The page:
Last time we discussed the virtues of building your own fishing rod — the reward and satisfaction, the advantages of a personalized design and potential monetary savings. Hopefully you accepted the challenge and have since acquired all the necessary materials.
Don’t worry. I too, was intimidated at first. But after watching several demonstrations, I realized it wasn't all that difficult. You just need patience and a little ambition, and before you know it you'll be casting your very own personally customized fishing rod.
Along with this step-by-step procedure, I've provided some helpful links to online videos and tutorials, so that any potential snags can be avoided along the way.
Let's get started.
To begin the build, you must first test-fit the handle components to the blank you've selected. This will include the reel seat, foregrip, rear grip and/or butt grip, butt cap, the arbors (that occupy the space between the reel seat and the blank) and the winding checks (the small decorative "washers" that cover and protect any exposed cork ends wherever they occur).
The interior sections of each cork piece will need to be reamed with a rattail file, as will the arbors inside the reel seat. Remove only a necessary amount of material so that each piece fits snugly to the blank in its appropriate position. With all pieces in place, it’s time to glue up the handle, reels seat and winding checks using rod epoxy. Mark the blank with a white grease pencil so you'll know where to reposition each component. For visual help on this phase, follow this link.
With the reel seat and grips secured to the blank, it's time to align the guide train (all of the guides) with the reel. This is the point where many new rod builders become confused. To assure correct spacing for maximum performance with your selected reel and blank, I suggest watching a couple of quick tutorials.
For spinning rods, review this "Reel Measurement Tutorial." For casting rods, review the “Static Load Tutorial.” These tutorials are designed to help make your rod layout compliment your chosen reel, a customization that's very difficult to achieve with off-the-shelf rods.
For spinning rods, you're ready to apply the proprietary Guide Placement Software (GPS). Enter the required measurements of your reel into the proper boxes. Hopefully, you used this link in Part 1 when choosing your guides. The program provides the proper layout for any guide type in Fuji's selection.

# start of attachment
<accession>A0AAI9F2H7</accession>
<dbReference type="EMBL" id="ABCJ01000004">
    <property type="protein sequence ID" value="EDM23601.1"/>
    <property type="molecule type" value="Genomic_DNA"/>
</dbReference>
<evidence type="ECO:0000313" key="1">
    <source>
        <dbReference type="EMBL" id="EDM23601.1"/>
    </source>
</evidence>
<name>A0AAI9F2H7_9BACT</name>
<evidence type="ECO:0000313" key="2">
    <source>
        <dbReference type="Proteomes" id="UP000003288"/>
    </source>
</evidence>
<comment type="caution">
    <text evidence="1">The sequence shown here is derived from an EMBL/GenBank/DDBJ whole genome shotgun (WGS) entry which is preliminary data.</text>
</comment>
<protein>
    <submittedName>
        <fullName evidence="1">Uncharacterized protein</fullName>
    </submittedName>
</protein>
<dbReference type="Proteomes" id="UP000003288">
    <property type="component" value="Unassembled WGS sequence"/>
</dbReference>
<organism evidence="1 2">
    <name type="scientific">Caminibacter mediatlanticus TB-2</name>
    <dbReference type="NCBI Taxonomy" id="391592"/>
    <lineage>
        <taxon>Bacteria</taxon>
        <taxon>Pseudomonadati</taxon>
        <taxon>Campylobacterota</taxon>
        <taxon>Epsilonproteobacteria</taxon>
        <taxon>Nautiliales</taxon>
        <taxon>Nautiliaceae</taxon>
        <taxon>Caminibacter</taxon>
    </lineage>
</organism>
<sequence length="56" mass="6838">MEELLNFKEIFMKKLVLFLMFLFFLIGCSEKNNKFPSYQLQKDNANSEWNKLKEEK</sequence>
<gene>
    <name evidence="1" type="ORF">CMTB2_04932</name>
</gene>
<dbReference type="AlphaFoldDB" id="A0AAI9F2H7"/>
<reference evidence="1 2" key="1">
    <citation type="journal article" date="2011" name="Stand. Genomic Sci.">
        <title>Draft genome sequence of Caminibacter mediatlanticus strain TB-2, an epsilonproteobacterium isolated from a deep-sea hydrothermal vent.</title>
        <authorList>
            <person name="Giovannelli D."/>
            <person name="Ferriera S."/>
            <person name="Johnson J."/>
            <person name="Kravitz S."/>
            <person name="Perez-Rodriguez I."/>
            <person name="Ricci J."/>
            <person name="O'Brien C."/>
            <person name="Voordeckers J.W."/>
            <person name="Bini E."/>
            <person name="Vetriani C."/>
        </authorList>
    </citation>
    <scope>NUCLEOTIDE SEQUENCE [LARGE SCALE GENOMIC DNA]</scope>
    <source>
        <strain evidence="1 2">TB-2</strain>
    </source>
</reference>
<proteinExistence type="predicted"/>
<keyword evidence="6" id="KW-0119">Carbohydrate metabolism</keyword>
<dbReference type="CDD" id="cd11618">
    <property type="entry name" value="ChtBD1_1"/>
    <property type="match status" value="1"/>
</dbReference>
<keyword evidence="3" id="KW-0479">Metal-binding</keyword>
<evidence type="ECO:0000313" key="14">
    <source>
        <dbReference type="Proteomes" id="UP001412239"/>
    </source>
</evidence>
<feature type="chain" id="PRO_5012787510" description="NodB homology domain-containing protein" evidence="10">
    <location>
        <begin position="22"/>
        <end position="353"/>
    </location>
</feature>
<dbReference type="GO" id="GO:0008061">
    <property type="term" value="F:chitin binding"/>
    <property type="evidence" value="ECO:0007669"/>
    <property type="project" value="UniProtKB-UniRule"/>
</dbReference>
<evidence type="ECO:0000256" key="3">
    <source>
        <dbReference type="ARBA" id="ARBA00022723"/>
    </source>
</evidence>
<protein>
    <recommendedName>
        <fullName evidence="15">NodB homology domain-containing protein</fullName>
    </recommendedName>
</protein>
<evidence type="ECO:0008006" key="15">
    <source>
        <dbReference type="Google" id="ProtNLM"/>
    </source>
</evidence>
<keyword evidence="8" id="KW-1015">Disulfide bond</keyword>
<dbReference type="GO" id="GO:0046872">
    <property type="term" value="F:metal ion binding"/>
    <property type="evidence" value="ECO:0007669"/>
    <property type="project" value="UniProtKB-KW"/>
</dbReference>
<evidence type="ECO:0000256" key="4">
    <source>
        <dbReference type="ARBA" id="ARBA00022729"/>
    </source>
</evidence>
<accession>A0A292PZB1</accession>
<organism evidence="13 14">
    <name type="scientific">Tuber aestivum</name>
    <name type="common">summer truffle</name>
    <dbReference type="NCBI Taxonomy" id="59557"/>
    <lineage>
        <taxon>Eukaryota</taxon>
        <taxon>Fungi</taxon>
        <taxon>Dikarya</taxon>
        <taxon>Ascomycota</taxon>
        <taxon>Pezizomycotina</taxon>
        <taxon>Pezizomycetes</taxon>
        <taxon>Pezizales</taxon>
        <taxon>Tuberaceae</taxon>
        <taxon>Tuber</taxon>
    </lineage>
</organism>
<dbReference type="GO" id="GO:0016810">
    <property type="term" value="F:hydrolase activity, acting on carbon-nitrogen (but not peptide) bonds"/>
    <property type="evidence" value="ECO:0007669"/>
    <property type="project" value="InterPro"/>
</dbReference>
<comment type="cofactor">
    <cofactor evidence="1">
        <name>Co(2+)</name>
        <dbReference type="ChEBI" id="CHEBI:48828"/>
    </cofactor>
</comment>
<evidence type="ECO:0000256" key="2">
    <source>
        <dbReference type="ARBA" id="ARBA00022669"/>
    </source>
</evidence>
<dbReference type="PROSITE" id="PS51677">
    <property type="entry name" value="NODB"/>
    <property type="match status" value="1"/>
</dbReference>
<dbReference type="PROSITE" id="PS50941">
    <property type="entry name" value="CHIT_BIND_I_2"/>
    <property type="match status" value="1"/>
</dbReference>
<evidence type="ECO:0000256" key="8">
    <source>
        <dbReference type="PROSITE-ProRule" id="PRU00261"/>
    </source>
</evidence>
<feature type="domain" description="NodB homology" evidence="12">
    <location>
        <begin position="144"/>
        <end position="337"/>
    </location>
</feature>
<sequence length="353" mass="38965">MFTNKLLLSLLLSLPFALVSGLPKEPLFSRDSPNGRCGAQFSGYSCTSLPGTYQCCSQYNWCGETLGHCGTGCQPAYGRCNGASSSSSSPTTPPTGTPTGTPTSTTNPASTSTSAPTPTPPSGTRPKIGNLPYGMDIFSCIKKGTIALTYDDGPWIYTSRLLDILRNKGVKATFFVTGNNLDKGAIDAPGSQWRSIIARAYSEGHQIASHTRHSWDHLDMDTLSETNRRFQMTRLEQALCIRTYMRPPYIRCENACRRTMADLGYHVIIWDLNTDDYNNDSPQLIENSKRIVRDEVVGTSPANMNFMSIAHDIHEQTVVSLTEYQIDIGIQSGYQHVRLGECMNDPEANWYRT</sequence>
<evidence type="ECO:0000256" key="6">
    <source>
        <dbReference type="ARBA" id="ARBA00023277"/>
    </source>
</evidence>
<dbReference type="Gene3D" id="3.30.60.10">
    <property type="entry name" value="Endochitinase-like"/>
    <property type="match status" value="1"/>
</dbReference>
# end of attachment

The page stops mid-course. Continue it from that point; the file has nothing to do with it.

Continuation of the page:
With your GPS results for spinning, or a good understanding of static positioning for casting rods in hand, it’s time to “tape and test”. This is a critical aspect of your project, since it is the final phase of setting up your rod prior to wrapping.
Tape the guides (regular masking tape works well) in place according to the type rod you're building and the style guide you selected. Mount the reel and use a practice plug to determine the overall performance of the rod. It should be quiet, smooth, and exhibit zero “line slap” against the blank. If necessary, move guides slightly to achieve optimum performance.
Once final positioning is determined, refer to this video for the basics of getting the guides attached to the blank. The instructions are clear and simple. Once all guides are wrapped onto the rod in their predetermined positions, it’s time for a final clear coat of finish over the thread.
A brief video on how to apply rod finishing epoxy can be viewed here.
Congratulations! You just completed your very own rod building project. Hopefully the overall look and feel of the rod is what you had in mind when we began this process. I'm sure you feel some sense of satisfaction as well. I know I did.
Now that we're all good on the attaboys, it's time to break that new rod in on some trophy fish. Till next time, bend it like it's yours!